White-rumped Shama

White-rumped Shama  Copsychus malabaricus


  • Copsychus : Greek word for Blackbird
  • Malabaricus : From Malabar region in Kerala, India

Vernacular Names:  Hindi: Shama, Sans: Shyama, Ben: Shama, Ass: Shama sorai, Guj: Shyama, Shama, Mar: Shyama, Ta: Solaipadi, Te: Podanalanchi, Tonka nalanchi, Mal: Shamakkili, Sinh: Wal-polkichcha

Distribution in India: Resident of Himalayan foothills, North East ,East and Western Ghats in India.

Description: Size of 21–28 cm, wt. of 22–42 g. It has a long graduated tail. The male of nominate race has glossy blue-black hood to back, less glossy grey-black wings and tail, white rump and white outer rectrices. The mid-breast to vent is orange-rufous, thighs are whitish, bill is black, legs are pinkish, and eyesare dark brown. The female is like the male, but matt grey on hood to back and wings, tail is shorter and overall slightly greyer. The juvenile is blackish brown with few buff streaks above, buff with brown scales from chin to breast and flanks, whitish belly to vent, tail as female but shorter; eye is grey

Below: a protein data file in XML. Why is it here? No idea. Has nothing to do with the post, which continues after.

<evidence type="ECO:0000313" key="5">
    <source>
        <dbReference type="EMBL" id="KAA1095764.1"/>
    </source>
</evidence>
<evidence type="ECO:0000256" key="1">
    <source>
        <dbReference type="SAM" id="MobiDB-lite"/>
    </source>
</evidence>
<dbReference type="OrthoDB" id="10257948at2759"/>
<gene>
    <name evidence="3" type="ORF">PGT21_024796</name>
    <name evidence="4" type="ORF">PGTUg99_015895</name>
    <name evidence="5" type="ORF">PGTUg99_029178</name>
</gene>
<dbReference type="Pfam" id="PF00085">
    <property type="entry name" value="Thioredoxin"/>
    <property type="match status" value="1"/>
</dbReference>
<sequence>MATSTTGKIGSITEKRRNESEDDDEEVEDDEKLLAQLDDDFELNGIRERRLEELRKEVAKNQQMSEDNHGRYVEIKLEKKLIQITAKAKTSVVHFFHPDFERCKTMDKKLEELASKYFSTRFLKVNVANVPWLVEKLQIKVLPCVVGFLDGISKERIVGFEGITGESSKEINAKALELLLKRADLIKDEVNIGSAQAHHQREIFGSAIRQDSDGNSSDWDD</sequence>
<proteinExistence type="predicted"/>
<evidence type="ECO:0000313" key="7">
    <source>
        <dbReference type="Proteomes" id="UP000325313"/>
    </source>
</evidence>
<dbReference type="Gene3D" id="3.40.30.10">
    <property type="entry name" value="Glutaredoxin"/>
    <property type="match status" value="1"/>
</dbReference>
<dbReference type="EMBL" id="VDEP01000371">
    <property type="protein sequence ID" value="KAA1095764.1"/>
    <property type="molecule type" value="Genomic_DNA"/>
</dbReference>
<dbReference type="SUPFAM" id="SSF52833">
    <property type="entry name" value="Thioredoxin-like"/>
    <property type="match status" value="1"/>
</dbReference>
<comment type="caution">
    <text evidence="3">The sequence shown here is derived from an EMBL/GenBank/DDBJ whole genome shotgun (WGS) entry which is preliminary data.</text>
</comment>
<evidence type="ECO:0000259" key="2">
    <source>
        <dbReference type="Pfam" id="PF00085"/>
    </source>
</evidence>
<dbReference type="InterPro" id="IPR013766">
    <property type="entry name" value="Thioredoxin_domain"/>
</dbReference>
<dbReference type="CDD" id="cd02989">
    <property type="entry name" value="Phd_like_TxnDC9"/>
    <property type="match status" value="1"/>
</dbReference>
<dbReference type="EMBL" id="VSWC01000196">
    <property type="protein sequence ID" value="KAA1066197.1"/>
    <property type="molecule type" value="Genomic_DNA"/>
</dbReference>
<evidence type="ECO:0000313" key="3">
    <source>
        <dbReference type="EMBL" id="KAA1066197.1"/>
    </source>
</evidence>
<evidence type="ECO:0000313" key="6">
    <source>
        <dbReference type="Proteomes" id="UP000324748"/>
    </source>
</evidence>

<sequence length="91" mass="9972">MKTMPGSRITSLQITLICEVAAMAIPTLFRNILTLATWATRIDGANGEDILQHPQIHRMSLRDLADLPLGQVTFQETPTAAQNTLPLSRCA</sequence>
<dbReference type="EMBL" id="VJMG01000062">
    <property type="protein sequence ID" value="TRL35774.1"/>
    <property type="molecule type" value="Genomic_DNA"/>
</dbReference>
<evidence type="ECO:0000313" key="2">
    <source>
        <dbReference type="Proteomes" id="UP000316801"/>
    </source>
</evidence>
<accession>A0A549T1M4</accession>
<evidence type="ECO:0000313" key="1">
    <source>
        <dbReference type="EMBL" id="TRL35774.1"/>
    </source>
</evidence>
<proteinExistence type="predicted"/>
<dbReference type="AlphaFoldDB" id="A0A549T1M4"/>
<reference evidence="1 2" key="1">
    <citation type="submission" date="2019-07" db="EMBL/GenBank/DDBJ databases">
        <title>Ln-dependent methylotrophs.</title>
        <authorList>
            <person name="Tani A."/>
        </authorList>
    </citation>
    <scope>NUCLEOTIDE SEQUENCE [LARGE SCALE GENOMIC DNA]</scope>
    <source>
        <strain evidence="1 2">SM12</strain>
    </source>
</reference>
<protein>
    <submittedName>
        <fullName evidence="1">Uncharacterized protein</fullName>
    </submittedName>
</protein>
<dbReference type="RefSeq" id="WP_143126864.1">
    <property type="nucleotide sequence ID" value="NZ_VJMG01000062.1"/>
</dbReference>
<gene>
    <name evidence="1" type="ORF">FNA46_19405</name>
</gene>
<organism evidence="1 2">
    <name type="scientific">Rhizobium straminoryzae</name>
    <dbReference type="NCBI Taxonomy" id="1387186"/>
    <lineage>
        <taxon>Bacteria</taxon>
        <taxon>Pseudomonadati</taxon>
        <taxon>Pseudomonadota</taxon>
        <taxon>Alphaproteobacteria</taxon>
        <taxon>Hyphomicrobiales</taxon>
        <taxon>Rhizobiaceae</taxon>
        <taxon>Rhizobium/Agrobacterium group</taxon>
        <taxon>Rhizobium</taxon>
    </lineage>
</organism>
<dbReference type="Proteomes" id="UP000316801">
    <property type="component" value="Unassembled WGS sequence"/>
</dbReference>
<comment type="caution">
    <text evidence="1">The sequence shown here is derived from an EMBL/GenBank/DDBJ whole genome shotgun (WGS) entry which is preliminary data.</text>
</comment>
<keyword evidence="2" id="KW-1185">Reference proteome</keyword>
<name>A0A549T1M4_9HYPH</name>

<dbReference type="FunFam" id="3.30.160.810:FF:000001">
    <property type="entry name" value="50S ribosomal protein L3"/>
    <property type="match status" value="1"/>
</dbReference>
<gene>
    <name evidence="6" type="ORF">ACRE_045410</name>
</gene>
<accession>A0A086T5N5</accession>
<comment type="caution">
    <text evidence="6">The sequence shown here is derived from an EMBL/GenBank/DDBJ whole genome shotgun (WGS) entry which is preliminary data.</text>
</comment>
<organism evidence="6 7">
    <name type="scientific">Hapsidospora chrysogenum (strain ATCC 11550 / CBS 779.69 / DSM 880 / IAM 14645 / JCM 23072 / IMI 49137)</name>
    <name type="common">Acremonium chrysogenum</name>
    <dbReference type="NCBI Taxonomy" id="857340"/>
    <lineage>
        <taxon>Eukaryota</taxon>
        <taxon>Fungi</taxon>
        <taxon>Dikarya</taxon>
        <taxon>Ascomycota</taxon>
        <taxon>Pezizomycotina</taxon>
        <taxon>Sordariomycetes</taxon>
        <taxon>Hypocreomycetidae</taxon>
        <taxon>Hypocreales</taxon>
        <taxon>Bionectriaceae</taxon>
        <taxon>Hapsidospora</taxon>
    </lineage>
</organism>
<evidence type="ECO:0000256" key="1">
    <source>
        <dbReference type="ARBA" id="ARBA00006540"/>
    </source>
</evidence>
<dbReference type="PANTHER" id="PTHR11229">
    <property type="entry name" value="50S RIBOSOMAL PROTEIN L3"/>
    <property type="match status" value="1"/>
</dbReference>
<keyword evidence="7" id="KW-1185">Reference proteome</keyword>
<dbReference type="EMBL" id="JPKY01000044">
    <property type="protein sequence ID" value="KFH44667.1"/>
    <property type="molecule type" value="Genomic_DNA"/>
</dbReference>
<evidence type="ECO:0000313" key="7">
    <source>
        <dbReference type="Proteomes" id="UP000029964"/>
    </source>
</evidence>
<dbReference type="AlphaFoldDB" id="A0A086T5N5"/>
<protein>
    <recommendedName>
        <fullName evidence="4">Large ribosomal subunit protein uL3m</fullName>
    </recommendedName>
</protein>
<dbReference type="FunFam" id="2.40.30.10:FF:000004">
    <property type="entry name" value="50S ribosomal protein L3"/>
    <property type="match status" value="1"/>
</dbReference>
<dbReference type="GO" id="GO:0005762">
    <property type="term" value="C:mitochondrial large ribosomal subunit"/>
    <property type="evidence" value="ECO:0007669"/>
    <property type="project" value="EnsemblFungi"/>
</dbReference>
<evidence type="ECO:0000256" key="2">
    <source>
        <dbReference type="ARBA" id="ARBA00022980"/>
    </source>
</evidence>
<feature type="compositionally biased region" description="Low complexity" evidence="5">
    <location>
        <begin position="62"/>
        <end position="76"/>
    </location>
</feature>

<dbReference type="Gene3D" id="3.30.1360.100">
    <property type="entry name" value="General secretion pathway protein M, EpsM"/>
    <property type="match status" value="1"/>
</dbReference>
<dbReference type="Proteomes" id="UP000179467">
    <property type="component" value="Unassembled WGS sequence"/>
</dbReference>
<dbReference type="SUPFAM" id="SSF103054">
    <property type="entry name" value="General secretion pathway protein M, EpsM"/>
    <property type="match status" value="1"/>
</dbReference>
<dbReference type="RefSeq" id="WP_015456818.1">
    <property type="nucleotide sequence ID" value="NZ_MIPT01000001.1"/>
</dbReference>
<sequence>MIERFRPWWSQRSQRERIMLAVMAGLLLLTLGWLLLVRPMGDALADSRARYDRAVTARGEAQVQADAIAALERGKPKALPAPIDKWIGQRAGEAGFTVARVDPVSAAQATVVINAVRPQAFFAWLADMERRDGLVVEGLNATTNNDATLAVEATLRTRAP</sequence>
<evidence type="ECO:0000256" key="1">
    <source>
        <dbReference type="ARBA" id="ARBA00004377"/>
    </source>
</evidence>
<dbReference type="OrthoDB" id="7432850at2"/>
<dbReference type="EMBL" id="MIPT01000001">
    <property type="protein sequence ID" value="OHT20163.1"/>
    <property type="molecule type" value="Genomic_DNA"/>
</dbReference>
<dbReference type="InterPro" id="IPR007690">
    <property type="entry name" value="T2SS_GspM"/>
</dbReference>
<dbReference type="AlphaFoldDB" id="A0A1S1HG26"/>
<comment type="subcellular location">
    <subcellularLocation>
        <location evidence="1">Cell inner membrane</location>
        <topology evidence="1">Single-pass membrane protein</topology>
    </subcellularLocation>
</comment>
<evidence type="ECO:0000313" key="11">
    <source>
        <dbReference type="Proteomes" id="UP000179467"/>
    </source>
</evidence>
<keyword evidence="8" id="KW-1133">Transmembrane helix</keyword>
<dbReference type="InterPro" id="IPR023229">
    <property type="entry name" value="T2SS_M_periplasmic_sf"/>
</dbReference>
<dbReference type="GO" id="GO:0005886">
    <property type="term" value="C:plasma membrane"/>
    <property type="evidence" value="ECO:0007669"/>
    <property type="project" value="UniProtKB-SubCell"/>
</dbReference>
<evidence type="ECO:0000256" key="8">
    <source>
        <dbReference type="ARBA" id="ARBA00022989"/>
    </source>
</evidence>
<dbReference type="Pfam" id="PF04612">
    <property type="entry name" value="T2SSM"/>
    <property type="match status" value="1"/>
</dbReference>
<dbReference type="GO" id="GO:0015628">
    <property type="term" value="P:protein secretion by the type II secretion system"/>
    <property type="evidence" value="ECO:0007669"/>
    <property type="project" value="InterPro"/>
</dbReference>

Habitat: It is found in undergrowth of logged and un-logged mixed  forest, teak forest, mixed bamboo forest, secondary jungle, clearings in forest, overgrown tree plantations,mangroves, coastal vegetation and tidal riverine swamp-forest. It is found from lowlands to 1750 m.

Food habits: It eats arthropods like ants, caterpillars, moths, beetles, flies, grasshoppers, centipedes, spiders, also worms and berries. The young are fed earthworms and burrowing beetle larvae. Itforages on ground and in low vegetation, gleaning from leaves and earth, occasionally sallying after flying insects. It is crepuscular.

Breeding habits: They breed in Apr–Jun in India and Sri Lanka; May–Jul in China; Mar–May in Myanmar; Mar–Aug in Peninsular Malaysia, Sept–Oct and Jan–May in Borneo, Apr in Sumatra and May and Aug in C Java. The nest is a shallow cup of rootlets, fibers, grass, bamboo leaves, etc., placed up in natural hollow in tree trunk likes old woodpecker holes, stump top or base of bamboo clump. The nest is constructed by both sexes, although only female gathers materials. They lay a clutch of 2-4 eggs, laid at 24-hour intervals, with incubation commencing with final egg. The incubation period is 13–15 days. The nestling period is 11–13 days.  Post-fledging dependence of chicks on parents is up to 26 days, juveniles remain within natal territory for up to 54 days.